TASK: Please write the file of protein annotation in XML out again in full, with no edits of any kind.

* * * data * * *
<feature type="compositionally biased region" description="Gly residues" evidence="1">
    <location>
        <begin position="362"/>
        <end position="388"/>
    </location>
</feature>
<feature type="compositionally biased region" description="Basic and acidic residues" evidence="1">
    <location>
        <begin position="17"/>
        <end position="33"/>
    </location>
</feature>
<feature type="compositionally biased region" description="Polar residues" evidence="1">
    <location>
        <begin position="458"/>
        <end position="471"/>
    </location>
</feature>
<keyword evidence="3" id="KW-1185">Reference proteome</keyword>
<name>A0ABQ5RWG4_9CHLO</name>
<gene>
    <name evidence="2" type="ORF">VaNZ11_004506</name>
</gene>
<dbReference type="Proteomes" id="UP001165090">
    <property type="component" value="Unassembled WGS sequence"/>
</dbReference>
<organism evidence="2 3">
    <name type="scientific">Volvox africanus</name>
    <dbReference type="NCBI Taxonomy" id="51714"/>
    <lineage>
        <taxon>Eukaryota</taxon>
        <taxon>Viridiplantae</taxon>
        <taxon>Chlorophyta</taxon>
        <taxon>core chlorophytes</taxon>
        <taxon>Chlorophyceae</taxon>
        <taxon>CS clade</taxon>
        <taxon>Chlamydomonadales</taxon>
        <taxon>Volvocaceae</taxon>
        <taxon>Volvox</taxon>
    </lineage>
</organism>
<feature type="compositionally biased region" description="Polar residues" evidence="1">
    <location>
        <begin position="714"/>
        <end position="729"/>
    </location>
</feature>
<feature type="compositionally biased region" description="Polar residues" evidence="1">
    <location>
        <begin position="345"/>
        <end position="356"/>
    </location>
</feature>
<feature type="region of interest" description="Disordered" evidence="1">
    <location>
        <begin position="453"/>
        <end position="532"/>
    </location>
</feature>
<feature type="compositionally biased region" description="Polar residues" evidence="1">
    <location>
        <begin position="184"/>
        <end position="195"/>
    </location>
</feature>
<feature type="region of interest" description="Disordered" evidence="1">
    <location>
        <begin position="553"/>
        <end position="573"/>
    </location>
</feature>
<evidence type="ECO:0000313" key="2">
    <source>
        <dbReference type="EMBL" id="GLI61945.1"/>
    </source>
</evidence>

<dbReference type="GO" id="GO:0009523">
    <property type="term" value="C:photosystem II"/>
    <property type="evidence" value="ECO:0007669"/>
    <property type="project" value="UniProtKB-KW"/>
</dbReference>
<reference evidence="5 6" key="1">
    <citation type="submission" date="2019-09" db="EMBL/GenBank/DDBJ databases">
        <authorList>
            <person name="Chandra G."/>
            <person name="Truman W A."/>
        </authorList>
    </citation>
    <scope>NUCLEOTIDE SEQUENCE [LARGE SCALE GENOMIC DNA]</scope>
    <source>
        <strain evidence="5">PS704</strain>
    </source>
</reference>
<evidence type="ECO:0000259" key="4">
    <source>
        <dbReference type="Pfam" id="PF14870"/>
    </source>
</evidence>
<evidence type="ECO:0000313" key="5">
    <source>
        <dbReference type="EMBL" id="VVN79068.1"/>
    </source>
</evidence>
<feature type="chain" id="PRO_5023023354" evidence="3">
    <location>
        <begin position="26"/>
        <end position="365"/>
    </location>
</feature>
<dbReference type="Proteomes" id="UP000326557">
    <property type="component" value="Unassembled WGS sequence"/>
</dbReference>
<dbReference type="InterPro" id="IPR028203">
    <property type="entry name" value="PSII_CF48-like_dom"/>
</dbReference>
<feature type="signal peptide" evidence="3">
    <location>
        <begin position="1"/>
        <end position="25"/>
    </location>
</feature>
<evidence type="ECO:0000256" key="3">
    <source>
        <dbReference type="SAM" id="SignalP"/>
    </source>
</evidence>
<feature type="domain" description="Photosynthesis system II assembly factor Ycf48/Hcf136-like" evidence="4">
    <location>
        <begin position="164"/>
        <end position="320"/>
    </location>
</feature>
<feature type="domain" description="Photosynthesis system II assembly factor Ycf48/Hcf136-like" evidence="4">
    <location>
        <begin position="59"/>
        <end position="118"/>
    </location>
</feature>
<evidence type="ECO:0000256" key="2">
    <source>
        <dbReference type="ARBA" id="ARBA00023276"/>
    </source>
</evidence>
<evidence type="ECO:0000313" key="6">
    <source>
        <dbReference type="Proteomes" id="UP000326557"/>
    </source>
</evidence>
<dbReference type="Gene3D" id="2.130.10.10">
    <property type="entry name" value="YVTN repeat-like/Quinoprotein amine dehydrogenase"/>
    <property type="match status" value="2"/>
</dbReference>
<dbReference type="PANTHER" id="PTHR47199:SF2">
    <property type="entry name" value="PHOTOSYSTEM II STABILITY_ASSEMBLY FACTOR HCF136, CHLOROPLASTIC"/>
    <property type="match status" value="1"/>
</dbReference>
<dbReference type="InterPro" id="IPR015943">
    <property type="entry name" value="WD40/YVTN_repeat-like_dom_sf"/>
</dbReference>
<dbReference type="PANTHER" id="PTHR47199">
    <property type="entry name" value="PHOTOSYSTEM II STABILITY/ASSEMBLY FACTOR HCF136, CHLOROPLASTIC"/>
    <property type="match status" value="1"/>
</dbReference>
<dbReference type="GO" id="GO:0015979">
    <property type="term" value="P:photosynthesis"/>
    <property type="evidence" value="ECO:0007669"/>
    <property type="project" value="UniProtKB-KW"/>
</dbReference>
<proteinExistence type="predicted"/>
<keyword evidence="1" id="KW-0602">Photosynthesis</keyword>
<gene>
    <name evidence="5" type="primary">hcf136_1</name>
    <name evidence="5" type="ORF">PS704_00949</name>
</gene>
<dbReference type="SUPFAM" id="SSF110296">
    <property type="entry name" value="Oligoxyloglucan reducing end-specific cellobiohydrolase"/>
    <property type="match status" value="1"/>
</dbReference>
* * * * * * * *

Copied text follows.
<feature type="compositionally biased region" description="Gly residues" evidence="1">
    <location>
        <begin position="362"/>
        <end position="388"/>
    </location>
</feature>
<feature type="compositionally biased region" description="Basic and acidic residues" evidence="1">
    <location>
        <begin position="17"/>
        <end position="33"/>
    </location>
</feature>
<feature type="compositionally biased region" description="Polar residues" evidence="1">
    <location>
        <begin position="458"/>
        <end position="471"/>
    </location>
</feature>
<keyword evidence="3" id="KW-1185">Reference proteome</keyword>
<name>A0ABQ5RWG4_9CHLO</name>
<gene>
    <name evidence="2" type="ORF">VaNZ11_004506</name>
</gene>
<dbReference type="Proteomes" id="UP001165090">
    <property type="component" value="Unassembled WGS sequence"/>
</dbReference>
<organism evidence="2 3">
    <name type="scientific">Volvox africanus</name>
    <dbReference type="NCBI Taxonomy" id="51714"/>
    <lineage>
        <taxon>Eukaryota</taxon>
        <taxon>Viridiplantae</taxon>
        <taxon>Chlorophyta</taxon>
        <taxon>core chlorophytes</taxon>
        <taxon>Chlorophyceae</taxon>
        <taxon>CS clade</taxon>
        <taxon>Chlamydomonadales</taxon>
        <taxon>Volvocaceae</taxon>
        <taxon>Volvox</taxon>
    </lineage>
</organism>
<feature type="compositionally biased region" description="Polar residues" evidence="1">
    <location>
        <begin position="714"/>
        <end position="729"/>
    </location>
</feature>
<feature type="compositionally biased region" description="Polar residues" evidence="1">
    <location>
        <begin position="345"/>
        <end position="356"/>
    </location>
</feature>
<feature type="region of interest" description="Disordered" evidence="1">
    <location>
        <begin position="453"/>
        <end position="532"/>
    </location>
</feature>
<feature type="compositionally biased region" description="Polar residues" evidence="1">
    <location>
        <begin position="184"/>
        <end position="195"/>
    </location>
</feature>
<feature type="region of interest" description="Disordered" evidence="1">
    <location>
        <begin position="553"/>
        <end position="573"/>
    </location>
</feature>
<evidence type="ECO:0000313" key="2">
    <source>
        <dbReference type="EMBL" id="GLI61945.1"/>
    </source>
</evidence>

<dbReference type="GO" id="GO:0009523">
    <property type="term" value="C:photosystem II"/>
    <property type="evidence" value="ECO:0007669"/>
    <property type="project" value="UniProtKB-KW"/>
</dbReference>
<reference evidence="5 6" key="1">
    <citation type="submission" date="2019-09" db="EMBL/GenBank/DDBJ databases">
        <authorList>
            <person name="Chandra G."/>
            <person name="Truman W A."/>
        </authorList>
    </citation>
    <scope>NUCLEOTIDE SEQUENCE [LARGE SCALE GENOMIC DNA]</scope>
    <source>
        <strain evidence="5">PS704</strain>
    </source>
</reference>
<evidence type="ECO:0000259" key="4">
    <source>
        <dbReference type="Pfam" id="PF14870"/>
    </source>
</evidence>
<evidence type="ECO:0000313" key="5">
    <source>
        <dbReference type="EMBL" id="VVN79068.1"/>
    </source>
</evidence>
<feature type="chain" id="PRO_5023023354" evidence="3">
    <location>
        <begin position="26"/>
        <end position="365"/>
    </location>
</feature>
<dbReference type="Proteomes" id="UP000326557">
    <property type="component" value="Unassembled WGS sequence"/>
</dbReference>
<dbReference type="InterPro" id="IPR028203">
    <property type="entry name" value="PSII_CF48-like_dom"/>
</dbReference>
<feature type="signal peptide" evidence="3">
    <location>
        <begin position="1"/>
        <end position="25"/>
    </location>
</feature>
<evidence type="ECO:0000256" key="3">
    <source>
        <dbReference type="SAM" id="SignalP"/>
    </source>
</evidence>
<feature type="domain" description="Photosynthesis system II assembly factor Ycf48/Hcf136-like" evidence="4">
    <location>
        <begin position="164"/>
        <end position="320"/>
    </location>
</feature>
<feature type="domain" description="Photosynthesis system II assembly factor Ycf48/Hcf136-like" evidence="4">
    <location>
        <begin position="59"/>
        <end position="118"/>
    </location>
</feature>
<evidence type="ECO:0000256" key="2">
    <source>
        <dbReference type="ARBA" id="ARBA00023276"/>
    </source>
</evidence>
<evidence type="ECO:0000313" key="6">
    <source>
        <dbReference type="Proteomes" id="UP000326557"/>
    </source>
</evidence>
<dbReference type="Gene3D" id="2.130.10.10">
    <property type="entry name" value="YVTN repeat-like/Quinoprotein amine dehydrogenase"/>
    <property type="match status" value="2"/>
</dbReference>
<dbReference type="PANTHER" id="PTHR47199:SF2">
    <property type="entry name" value="PHOTOSYSTEM II STABILITY_ASSEMBLY FACTOR HCF136, CHLOROPLASTIC"/>
    <property type="match status" value="1"/>
</dbReference>
<dbReference type="InterPro" id="IPR015943">
    <property type="entry name" value="WD40/YVTN_repeat-like_dom_sf"/>
</dbReference>
<dbReference type="PANTHER" id="PTHR47199">
    <property type="entry name" value="PHOTOSYSTEM II STABILITY/ASSEMBLY FACTOR HCF136, CHLOROPLASTIC"/>
    <property type="match status" value="1"/>
</dbReference>
<dbReference type="GO" id="GO:0015979">
    <property type="term" value="P:photosynthesis"/>
    <property type="evidence" value="ECO:0007669"/>
    <property type="project" value="UniProtKB-KW"/>
</dbReference>
<proteinExistence type="predicted"/>
<keyword evidence="1" id="KW-0602">Photosynthesis</keyword>
<gene>
    <name evidence="5" type="primary">hcf136_1</name>
    <name evidence="5" type="ORF">PS704_00949</name>
</gene>
<dbReference type="SUPFAM" id="SSF110296">
    <property type="entry name" value="Oligoxyloglucan reducing end-specific cellobiohydrolase"/>
    <property type="match status" value="1"/>
</dbReference>